It’s not normal for an ordinary Sunday service to feel like some kind of survival-themed reality show. Last Congregant Standing — Do You Have What It Takes To Sing All Four Verses?!!
But humans adapt marvelously, and this only makes you feel crazier. You get used to the idea of needing an external heat source* in order to not be shivering on a seventy degree day. You get used to the idea of assessing how much conversation your brain can take before you really have to stop. You lose track of the fact that other people aren’t constantly managing all this weird stuff.
There’s more to complain about, but I’ll stop there. To summarize: Dysautonomia is a condition whereby your autonomic nervous system has gone off its rocker and is trying to take you with it. The end.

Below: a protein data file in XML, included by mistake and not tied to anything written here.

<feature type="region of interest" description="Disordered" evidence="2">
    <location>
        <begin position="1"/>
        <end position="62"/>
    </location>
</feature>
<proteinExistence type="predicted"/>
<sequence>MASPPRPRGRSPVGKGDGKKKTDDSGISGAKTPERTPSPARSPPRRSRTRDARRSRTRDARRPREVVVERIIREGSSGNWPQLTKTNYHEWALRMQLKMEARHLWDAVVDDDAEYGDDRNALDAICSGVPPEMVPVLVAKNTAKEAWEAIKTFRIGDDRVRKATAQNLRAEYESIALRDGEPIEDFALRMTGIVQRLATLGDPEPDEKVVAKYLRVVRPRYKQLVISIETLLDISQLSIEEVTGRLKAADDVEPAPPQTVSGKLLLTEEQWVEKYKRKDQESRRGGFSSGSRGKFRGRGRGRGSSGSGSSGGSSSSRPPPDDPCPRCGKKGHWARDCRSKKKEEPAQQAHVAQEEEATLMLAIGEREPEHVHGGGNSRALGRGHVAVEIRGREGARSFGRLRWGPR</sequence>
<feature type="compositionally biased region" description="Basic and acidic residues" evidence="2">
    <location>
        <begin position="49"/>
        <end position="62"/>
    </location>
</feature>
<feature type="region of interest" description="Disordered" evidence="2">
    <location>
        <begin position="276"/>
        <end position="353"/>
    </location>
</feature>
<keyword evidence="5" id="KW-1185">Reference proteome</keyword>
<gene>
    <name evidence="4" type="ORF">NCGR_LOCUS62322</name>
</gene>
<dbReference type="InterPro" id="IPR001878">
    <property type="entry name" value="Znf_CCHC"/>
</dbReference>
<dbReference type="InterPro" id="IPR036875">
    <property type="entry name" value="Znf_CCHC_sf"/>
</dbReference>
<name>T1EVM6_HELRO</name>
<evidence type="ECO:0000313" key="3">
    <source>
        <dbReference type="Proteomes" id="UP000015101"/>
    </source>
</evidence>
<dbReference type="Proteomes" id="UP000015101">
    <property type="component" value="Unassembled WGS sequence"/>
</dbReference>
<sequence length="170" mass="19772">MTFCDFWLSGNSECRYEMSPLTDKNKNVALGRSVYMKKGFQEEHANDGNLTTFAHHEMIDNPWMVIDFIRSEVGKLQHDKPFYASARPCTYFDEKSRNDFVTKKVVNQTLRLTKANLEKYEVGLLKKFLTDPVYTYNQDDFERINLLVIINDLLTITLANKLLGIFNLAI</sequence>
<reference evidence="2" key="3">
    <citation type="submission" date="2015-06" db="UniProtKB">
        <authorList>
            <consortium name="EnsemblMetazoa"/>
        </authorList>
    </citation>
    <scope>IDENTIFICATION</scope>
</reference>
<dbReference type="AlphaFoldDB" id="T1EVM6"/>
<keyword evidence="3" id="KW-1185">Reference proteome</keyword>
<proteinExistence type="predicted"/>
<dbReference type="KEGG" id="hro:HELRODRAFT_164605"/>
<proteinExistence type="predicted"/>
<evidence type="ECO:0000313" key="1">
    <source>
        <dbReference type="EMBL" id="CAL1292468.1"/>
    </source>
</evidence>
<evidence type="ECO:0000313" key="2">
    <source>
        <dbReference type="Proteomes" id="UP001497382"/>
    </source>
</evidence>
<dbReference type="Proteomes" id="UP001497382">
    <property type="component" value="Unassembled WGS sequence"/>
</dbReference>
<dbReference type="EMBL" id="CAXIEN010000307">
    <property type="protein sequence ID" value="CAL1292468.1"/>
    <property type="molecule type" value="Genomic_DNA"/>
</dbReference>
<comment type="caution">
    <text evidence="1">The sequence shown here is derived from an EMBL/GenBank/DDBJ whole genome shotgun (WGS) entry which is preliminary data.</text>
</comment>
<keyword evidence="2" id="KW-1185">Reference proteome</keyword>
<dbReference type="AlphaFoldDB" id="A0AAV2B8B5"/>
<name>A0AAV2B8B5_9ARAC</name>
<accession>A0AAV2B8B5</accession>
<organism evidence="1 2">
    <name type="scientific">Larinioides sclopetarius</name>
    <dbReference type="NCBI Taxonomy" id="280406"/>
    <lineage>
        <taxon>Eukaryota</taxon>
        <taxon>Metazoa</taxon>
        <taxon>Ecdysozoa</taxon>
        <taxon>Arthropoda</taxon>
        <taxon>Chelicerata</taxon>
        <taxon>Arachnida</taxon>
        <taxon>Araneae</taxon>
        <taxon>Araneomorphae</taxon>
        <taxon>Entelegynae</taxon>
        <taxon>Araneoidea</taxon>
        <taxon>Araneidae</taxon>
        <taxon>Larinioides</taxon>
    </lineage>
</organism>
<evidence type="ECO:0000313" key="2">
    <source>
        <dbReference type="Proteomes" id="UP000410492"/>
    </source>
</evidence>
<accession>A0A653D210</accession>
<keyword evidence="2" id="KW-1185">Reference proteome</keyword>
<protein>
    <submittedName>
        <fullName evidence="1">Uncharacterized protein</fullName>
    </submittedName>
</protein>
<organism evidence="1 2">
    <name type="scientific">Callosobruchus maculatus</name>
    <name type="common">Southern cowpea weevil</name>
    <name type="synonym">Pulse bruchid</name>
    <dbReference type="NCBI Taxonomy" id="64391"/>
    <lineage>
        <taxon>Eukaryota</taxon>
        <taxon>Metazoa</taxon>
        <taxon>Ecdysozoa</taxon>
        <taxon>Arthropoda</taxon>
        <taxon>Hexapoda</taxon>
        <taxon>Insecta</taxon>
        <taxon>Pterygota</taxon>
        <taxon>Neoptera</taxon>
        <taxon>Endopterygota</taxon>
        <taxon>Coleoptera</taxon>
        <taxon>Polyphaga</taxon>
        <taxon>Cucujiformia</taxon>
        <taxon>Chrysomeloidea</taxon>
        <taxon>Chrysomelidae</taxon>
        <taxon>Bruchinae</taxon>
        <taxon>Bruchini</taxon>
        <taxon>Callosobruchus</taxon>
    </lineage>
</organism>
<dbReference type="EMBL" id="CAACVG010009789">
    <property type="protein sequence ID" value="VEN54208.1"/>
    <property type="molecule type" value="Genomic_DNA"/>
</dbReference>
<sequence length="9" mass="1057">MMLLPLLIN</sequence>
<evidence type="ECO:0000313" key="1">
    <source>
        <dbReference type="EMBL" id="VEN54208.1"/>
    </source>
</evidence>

Artwork courtesy of Wikimedia [Public Domain]
*For an external heat source, think electric blanket or heated mattress pad. Basically it converts your autumnal weather back into summer in the area adjacent to your body. If you also happen to need an extra two hours of sleep in the winter months because of the energy it takes to keep your body warm, if you religiously use such a heat source whenever you are sitting or lying still, it can buy you a couple more hours of wakefulness.
Related: Inside Tired World